We may earn a commission when you buy through links in our articles. Learn more.

Over 1,000 Steam games work on Linux with the compatibility update

Steam will have Proton built-in - a custom Wine distro built to bring Windows games to Linux directly through Steam

August 27, 2018 Steam’s new Linux compatibility tools work with over a thousand games, according to community testing.

A major Steam update currently in beta has added built-in compatibility tools to get Windows games running on Linux. In theory, it should allow nearly every game on Steam to run on the open source OS, though in practice, it’s going to take some time getting there. But we might already be closer than you’d think. Valve has only officially whitelisted a handful of games as compatible, but the community has found plenty more – over a thousand more, in fact.

According to the biggest collection of data, over 1,000 games are “completely stable,” meaning no significant issues. A further 700 titles are noted as “stable,” meaning they have minor issues but remain playable. Your results may (and likely will) vary depending on your exact hardware and driver configurations, and there are some conflicts even in these reports. But Valve’s custom compatibility tool has already had wide ranging success.

The tracker comes courtesy of migelius on Reddit, and you can peruse it both via an extensive Google Docs spreadsheet and a more user-friendly web version with a proper search engine. The latter also provides links if you want to do some testing and contribute to further reports.

The new tools run on Proton, which is custom distribution of the widely-used Wine compatibility tool. In the most practical terms, this means you can now download and install Windows games directly from the Steam client without any further fuss. Valve is currently checking “the entire Steam catalog” and whitelisting games that run without issue, but you can turn off those guidelines and install whatever you want, too.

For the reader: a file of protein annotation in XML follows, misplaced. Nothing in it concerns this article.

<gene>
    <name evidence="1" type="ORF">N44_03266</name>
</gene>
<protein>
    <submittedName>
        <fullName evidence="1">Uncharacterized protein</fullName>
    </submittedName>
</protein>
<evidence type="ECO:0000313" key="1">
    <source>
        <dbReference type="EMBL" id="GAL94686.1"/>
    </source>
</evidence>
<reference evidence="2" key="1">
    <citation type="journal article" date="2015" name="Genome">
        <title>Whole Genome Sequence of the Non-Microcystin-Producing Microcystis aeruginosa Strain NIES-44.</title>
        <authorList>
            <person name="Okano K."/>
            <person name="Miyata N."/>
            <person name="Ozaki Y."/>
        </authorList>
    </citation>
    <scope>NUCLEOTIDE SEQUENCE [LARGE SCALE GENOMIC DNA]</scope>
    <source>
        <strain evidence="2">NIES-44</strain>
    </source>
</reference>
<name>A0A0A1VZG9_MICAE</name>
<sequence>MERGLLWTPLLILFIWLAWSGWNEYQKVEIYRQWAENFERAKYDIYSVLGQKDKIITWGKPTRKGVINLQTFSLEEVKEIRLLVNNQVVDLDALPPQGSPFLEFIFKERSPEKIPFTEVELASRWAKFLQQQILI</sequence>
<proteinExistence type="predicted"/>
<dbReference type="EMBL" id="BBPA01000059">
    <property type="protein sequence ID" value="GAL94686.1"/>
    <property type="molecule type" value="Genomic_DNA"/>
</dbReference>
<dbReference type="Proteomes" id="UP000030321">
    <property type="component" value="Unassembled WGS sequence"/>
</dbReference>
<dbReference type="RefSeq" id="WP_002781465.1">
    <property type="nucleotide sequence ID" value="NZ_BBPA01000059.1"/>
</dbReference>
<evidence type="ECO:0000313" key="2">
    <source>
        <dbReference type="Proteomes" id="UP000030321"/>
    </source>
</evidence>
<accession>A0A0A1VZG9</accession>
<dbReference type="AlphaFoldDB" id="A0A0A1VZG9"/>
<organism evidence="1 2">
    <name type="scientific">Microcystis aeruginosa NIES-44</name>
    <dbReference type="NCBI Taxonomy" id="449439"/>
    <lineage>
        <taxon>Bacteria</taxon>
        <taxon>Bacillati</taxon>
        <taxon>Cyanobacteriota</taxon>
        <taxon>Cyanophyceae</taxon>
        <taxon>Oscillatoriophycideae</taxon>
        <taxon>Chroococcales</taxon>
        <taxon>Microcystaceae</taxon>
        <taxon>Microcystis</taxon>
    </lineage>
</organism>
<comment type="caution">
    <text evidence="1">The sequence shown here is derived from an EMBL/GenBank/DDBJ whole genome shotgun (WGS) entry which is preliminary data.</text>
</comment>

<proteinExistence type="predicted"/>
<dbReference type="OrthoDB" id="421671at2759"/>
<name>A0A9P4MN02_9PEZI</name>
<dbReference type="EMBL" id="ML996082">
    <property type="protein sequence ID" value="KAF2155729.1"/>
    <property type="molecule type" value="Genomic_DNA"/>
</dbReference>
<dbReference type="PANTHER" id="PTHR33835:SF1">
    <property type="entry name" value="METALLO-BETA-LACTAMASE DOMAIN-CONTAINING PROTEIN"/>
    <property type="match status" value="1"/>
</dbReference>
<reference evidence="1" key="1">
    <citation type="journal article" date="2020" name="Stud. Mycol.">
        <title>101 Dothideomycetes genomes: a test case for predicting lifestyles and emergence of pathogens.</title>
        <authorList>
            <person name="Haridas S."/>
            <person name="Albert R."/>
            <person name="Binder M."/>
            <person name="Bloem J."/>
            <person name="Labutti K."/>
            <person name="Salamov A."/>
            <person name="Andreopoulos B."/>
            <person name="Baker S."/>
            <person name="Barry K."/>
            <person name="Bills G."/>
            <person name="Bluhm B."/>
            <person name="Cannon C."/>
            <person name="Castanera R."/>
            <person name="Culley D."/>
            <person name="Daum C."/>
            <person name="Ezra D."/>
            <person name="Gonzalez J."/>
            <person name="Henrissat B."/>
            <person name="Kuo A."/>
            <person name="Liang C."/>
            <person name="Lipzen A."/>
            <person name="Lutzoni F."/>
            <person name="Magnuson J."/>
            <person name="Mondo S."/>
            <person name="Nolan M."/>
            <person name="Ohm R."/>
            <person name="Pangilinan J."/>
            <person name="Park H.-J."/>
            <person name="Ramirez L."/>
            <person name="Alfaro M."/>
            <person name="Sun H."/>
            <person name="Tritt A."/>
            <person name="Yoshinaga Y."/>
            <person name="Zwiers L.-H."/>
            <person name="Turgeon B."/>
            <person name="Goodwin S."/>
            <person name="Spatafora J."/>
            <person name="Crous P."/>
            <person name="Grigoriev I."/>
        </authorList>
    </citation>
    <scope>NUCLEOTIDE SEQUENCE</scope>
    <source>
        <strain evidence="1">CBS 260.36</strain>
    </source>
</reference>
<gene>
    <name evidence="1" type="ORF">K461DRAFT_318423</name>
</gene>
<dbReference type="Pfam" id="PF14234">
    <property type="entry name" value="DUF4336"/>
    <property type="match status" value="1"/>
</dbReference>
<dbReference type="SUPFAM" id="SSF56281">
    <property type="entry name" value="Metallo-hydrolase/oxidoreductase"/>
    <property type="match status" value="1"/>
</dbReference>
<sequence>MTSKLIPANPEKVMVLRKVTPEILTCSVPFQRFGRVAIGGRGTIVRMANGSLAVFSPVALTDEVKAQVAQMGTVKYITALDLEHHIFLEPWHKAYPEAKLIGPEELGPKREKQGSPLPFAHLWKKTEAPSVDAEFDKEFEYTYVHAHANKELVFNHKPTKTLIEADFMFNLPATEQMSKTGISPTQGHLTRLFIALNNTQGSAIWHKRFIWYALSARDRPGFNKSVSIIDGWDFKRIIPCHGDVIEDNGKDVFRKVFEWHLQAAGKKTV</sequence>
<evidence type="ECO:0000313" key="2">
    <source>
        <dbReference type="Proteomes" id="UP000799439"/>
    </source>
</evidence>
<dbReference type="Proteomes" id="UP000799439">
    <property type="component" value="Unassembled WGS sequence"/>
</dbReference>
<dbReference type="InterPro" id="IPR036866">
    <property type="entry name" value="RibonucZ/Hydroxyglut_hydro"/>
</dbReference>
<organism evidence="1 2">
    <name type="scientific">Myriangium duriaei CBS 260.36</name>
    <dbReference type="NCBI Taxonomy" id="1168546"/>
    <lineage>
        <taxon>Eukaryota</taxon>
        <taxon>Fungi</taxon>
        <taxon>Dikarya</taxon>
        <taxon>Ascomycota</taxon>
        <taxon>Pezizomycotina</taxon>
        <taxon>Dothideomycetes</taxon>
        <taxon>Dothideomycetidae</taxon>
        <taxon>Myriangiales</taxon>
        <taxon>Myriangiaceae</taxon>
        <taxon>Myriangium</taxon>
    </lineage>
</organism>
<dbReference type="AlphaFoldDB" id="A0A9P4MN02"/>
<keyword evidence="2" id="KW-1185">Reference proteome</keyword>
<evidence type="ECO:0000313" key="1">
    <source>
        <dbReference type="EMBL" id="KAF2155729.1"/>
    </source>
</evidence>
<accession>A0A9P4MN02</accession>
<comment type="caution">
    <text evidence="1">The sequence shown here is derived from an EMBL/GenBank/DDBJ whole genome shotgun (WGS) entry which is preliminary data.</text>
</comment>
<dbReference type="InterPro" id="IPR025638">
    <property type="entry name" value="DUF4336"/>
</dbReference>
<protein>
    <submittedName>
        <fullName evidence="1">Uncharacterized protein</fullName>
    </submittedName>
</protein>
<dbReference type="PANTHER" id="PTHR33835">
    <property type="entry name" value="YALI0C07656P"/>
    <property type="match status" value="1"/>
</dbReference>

Proton should provide enhanced performance over Wine in many cases, according to Valve. DirectX 11 and 12 implementations are now based on Vulkan, and performance in multi-threaded games “has been greatly improved compared to vanilla Wine.” You’ll also see better fullscreen and controller support with Proton. It’s also fully open source, and available on GitHub.

You can opt-in to the beta under the account tab in your Steam settings menu. Hit ‘change’ and jump into the Steam Beta Update, then restart the client and you’re golden. If you want to go beyond the official list of supported games – visible in the full announcement – you can do so via your Steam Play options. This is a Linux-only option for the foreseeable future, as Valve says there are no current plans to support the feature on Mac.

In theory, this should eventually allow nearly the entire Steam catalogue to run on Linux, though it’s possible certain types of DRM and anti-cheat measures could keep that compatibility from happening. To that end, Valve says it’s “a good idea to avoid any invasive third-party DRM middleware.” For developers wanting to make extra certain they’re Steam Play compliant, Valve recommends targeting the Vulkan API natively in those games.

Valve’s own SteamOS is built on Linux, and as we speculated when hints of this update surface last week, this could be part of a renewed push for the platform. There are rumblings around the internet about SteamOS 3.0 being on the way, even after Valve removed Steam Machines from the Steam store. At the same time, Valve reiterated its support of Linux and Vulkan for PC gaming – and this update marks a major confirmation of that support.